Dinnertime is increasingly strained and the kids are pretty sure mom and dad don’t like one another all that much. There’s no small talk going on, no laughing at private jokes, no acknowledgement of one another’s days, even the special ones. Conversations at dinner—and pretty much everywhere else—are mostly the children talking to the parents, and the parents talking to one another only about the children. The parents may live in the same house, but they might as well be living in different countries. Consider the following statistics about married parents—who wish they weren’t:
- One in four married couples are together only for the children, and intend to split up once the last child has flown the nest.
- About one in five couples who are planning to divorce, will make the decision to stay together through the Christmas season, then end the marriage in January—which explains the 33 percent increase in divorces in the first month of the year.
- Among those who have already divorced, one in four admitted to staying in the relationship much longer than they wanted to—for the children.
- About eight in ten of those who stayed in their relationship longer than they wanted to said they not regret it.
- A dismaying forty percent of adults who are currently married admitted they weren’t all that happy with their marriage and their spouse.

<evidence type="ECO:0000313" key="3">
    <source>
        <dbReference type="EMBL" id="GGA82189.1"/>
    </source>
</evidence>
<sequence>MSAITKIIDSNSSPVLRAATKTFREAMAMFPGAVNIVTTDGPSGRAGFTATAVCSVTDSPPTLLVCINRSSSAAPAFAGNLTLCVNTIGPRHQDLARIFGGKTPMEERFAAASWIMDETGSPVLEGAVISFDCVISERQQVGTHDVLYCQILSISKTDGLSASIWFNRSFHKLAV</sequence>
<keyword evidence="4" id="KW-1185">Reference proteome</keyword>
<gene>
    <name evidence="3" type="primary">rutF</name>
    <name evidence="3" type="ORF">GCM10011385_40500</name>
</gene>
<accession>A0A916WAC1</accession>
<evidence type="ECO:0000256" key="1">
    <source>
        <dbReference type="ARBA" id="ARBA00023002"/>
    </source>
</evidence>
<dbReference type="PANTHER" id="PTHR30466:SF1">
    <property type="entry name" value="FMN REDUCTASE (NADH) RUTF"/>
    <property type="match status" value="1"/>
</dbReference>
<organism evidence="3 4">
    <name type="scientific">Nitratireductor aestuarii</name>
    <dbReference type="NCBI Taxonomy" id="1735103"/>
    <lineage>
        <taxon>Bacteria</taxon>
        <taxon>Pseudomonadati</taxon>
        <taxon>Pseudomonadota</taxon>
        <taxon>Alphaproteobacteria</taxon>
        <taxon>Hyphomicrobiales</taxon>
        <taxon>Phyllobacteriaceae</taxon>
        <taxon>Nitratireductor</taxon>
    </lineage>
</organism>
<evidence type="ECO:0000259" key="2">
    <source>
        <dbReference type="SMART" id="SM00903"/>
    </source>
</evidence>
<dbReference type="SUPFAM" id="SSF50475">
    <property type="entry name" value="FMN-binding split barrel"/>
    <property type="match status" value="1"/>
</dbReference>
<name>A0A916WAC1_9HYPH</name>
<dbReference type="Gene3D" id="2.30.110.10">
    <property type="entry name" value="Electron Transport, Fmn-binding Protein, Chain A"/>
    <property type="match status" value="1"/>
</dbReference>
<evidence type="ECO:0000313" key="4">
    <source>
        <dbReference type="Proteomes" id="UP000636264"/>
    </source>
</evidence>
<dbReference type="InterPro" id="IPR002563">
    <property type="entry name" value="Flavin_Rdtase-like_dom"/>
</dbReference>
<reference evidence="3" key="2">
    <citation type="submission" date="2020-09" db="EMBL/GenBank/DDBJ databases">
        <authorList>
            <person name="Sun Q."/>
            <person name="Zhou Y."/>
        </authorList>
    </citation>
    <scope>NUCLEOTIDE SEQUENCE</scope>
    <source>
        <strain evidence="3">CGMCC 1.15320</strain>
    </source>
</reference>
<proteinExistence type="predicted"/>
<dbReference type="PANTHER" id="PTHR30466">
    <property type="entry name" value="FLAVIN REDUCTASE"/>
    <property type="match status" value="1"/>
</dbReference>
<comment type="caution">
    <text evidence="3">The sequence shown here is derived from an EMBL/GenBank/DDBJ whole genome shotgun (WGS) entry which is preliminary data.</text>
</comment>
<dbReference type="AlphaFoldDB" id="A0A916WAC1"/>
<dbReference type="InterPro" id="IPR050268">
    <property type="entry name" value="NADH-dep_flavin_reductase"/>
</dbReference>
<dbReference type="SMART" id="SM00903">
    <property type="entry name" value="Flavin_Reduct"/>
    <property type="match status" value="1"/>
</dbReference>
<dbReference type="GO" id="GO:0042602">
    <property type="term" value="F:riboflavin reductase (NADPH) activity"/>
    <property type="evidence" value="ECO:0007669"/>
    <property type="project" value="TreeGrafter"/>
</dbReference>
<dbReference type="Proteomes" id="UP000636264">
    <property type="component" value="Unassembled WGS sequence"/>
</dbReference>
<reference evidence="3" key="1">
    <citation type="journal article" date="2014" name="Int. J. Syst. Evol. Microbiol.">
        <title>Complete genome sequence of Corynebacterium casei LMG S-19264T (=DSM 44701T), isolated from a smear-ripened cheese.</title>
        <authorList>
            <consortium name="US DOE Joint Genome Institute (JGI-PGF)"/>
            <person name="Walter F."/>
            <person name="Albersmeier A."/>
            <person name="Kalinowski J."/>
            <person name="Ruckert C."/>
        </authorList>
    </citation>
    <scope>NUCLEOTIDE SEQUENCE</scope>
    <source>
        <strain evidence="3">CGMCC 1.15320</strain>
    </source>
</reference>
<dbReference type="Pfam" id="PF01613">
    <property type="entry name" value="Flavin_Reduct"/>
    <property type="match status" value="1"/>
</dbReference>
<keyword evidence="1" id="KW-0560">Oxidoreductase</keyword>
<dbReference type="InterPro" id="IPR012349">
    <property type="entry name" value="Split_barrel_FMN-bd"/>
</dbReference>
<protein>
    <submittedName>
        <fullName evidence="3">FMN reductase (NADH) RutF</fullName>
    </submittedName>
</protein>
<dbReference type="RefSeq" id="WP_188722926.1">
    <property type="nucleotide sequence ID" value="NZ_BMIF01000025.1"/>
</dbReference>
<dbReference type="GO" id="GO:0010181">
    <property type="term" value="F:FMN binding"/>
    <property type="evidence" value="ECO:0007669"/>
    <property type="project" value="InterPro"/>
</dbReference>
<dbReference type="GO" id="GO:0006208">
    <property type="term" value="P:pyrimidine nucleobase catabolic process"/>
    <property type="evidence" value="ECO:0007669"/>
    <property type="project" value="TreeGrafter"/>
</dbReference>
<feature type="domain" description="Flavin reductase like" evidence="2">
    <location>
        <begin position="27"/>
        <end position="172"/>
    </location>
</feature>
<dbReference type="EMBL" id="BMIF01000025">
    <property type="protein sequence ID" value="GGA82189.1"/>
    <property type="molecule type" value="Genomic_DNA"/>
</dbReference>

- Of those who said they were unhappy in their marriage, thirty-three percent said they have too much to lose financially to consider divorce.
- Thirty-seven percent of married parents say they have thought about asking their spouse for a divorce, but put it off because of how it might affect the children.
- Twenty-one percent of parents considered themselves “separated” despite the lack of a formal separation agreement, and despite living with their partner and acting like a couple in front of their children.
- While 18 percent of unhappy spouses have a date in their mind as to when they will end their relationship, the date for at least five percent of those is ten years or more in the future—usually when the last child has graduated.
- Only about 42 percent of the unhappy spouses surveyed said they made an effort to not argue in front of the children.
Children Would Rather Their Unhappy Parents Split Up
We’ve all heard about couples who stay together “for the kids.” Perhaps you know someone who has stayed together, ostensibly in the best interests of the children, or perhaps you and your spouse are together right now for that very reason. Interestingly, a survey by Resolution found that 82 percent of those between the ages of 14 and 22 who have gone through a family breakup would much rather their unhappy parents split up than endure years of coldness which spills over into the entire family. These teens and young adults felt it was ultimately better that their parents divorced.
Children Learn About Relationships By Watching Their Parents